Austin looks poised to put $350M housing bond on November ballot

‘We can't afford to stop moving forward with our affordable housing programs,’ says mayor

Austin, Affordable Housing, Politics
(Getty)

Backers of a push for the City of Austin to float a bond to raise funds for affordable housing have bumped up their goal up from $300 million to $350 million.

The effort to put the idea to voters is pending approval by Austin City Council members; it would be the largest housing bond in the city’s history.

Though specifics of the spending plan have not been released, the Austin-American Statesman reports that funds would go toward acquiring land, building new homes and repairing existing homes that would have otherwise been demolished.

The jump to $350 million would mean $46 a year in property taxes for the average Austin homeowner over the next 20 years–up $6 from the cost of the prior proposal of $300 million.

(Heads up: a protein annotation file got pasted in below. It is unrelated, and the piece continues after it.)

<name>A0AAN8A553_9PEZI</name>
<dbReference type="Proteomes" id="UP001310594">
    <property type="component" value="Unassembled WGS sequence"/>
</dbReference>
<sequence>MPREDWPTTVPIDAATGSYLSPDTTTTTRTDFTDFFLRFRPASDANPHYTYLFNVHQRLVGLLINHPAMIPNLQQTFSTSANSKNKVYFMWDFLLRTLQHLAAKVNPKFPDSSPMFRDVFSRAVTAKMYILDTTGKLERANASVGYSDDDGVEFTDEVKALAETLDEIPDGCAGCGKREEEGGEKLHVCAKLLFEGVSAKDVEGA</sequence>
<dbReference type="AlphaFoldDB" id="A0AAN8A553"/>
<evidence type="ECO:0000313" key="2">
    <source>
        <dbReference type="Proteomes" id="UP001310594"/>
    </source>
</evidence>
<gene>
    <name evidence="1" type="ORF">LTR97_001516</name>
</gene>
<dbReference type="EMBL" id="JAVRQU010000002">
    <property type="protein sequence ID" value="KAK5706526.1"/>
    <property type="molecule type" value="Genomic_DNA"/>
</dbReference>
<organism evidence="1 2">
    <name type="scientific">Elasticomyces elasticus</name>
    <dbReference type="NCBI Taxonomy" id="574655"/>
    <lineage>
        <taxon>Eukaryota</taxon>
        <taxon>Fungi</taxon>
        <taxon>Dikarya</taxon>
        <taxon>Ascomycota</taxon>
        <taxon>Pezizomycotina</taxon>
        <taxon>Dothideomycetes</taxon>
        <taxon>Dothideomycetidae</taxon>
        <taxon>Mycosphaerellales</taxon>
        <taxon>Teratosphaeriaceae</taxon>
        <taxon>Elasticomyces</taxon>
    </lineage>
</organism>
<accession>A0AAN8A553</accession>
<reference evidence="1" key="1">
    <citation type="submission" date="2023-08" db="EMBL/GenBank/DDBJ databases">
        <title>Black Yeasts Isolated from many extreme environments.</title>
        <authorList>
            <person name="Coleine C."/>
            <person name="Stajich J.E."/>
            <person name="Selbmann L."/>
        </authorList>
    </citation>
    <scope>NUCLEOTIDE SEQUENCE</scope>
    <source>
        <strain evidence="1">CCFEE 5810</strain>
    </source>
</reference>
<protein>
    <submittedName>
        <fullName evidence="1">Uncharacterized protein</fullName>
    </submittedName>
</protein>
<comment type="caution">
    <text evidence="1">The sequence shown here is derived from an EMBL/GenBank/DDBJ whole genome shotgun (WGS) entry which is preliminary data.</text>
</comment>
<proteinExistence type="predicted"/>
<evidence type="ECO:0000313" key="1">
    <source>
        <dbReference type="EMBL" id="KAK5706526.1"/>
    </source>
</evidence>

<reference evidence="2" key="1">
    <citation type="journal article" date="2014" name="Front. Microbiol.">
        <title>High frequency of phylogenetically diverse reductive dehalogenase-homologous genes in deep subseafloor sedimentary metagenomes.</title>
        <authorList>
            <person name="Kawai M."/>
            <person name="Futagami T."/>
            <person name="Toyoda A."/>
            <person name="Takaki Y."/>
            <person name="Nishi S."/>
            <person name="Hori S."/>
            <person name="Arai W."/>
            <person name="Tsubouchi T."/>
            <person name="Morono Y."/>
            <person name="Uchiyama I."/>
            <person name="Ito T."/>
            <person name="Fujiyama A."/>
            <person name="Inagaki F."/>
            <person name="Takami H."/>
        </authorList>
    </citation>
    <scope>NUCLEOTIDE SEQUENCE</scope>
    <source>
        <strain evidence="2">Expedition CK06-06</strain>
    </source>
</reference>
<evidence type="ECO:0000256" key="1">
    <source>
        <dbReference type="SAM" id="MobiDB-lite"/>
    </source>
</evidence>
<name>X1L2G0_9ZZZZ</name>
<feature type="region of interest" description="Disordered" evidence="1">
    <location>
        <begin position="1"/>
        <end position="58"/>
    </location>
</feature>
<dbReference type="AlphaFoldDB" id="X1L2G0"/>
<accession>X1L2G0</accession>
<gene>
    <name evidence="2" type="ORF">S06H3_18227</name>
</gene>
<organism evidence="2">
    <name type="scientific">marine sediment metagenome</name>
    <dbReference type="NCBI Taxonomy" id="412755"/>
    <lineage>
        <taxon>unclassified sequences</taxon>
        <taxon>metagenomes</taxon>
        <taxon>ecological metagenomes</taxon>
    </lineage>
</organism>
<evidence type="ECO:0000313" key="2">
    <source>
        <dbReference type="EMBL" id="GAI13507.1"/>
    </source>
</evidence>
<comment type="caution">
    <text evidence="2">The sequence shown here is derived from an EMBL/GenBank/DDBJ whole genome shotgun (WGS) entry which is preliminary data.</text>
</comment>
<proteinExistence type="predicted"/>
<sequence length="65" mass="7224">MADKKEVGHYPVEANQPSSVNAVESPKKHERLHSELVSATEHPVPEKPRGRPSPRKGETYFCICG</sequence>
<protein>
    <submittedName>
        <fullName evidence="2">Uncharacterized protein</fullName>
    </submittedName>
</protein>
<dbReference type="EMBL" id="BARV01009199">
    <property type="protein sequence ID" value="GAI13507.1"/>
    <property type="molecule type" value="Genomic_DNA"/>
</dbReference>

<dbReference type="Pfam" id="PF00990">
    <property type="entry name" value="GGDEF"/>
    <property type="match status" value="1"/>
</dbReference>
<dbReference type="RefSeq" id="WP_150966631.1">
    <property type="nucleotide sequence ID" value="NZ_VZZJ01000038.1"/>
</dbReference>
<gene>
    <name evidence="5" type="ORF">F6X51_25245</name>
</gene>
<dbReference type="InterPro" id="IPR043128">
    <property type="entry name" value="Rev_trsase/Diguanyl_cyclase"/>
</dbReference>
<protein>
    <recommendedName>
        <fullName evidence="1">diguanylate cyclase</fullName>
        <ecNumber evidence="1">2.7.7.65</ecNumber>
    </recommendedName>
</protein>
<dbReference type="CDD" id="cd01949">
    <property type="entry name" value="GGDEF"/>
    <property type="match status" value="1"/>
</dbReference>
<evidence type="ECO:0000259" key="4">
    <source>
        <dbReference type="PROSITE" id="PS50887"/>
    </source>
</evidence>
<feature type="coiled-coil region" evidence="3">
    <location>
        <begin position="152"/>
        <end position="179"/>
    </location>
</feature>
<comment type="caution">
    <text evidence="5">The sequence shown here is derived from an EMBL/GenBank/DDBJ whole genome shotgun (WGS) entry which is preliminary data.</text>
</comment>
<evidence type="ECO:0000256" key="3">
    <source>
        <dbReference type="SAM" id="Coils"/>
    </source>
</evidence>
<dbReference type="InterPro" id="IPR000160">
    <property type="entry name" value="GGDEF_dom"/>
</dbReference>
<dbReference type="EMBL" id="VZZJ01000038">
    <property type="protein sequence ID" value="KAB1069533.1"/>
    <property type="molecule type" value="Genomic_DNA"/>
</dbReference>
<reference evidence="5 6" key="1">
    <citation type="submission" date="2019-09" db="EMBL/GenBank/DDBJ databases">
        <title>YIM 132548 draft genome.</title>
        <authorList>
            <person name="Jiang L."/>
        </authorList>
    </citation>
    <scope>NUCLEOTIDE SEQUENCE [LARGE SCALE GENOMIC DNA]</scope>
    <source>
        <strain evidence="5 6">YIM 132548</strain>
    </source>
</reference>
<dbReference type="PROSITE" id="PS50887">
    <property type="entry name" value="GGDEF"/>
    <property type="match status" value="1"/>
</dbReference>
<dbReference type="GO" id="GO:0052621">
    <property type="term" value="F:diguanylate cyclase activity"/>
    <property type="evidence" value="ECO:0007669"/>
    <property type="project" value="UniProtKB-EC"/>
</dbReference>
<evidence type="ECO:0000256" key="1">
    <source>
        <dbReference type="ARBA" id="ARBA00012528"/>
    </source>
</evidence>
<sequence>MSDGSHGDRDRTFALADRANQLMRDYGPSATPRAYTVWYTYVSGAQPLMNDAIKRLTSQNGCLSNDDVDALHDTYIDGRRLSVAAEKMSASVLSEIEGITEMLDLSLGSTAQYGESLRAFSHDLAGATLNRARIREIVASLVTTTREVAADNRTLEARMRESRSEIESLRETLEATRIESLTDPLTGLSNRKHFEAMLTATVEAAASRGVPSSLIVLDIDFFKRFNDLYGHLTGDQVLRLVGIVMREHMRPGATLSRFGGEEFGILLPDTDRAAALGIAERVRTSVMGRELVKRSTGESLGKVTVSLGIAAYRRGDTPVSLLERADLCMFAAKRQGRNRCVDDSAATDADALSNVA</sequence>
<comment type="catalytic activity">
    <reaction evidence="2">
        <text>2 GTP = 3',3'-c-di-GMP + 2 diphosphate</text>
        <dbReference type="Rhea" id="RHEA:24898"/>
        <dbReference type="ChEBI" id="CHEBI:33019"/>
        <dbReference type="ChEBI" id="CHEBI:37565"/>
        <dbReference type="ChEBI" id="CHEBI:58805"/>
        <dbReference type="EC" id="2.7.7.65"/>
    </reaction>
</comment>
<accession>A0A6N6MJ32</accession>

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According to Awais Azhar, a housing advocate working in support of the bond issue, recent polling suggests that increases in the dollar amount had little impact on voters’ views of the bond. Polling recently shows 62 percent support for an $80 million bond and 60 percent for a
$250 million issue.

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“We had such a strong support at the start that even losing some points we felt we would be safe,” he told The Statesman. “Our polling showed a very significant amount of support.”

Advocates have not polled voters on a proposal in excess of $250 million.

Earlier this year, Mayor Steve Adler hinted that he could see the bond amount going as high as $500 million and recently confirmed that setting the bond at $350 million was always a consideration.

“We’ve seen great results from the 2018 bond, but that money is mostly spent,” Adler said. “We can’t afford to stop moving forward with our affordable housing programs.”

Opposition to the bond is being led by Save Austin Now, a political action committee that also has sought voter approval on measures to reinstate the city’s camping ban and to require certain staffing levels for the Austin’s police department.

Both measures were rejected by voters.

Maddy Sperling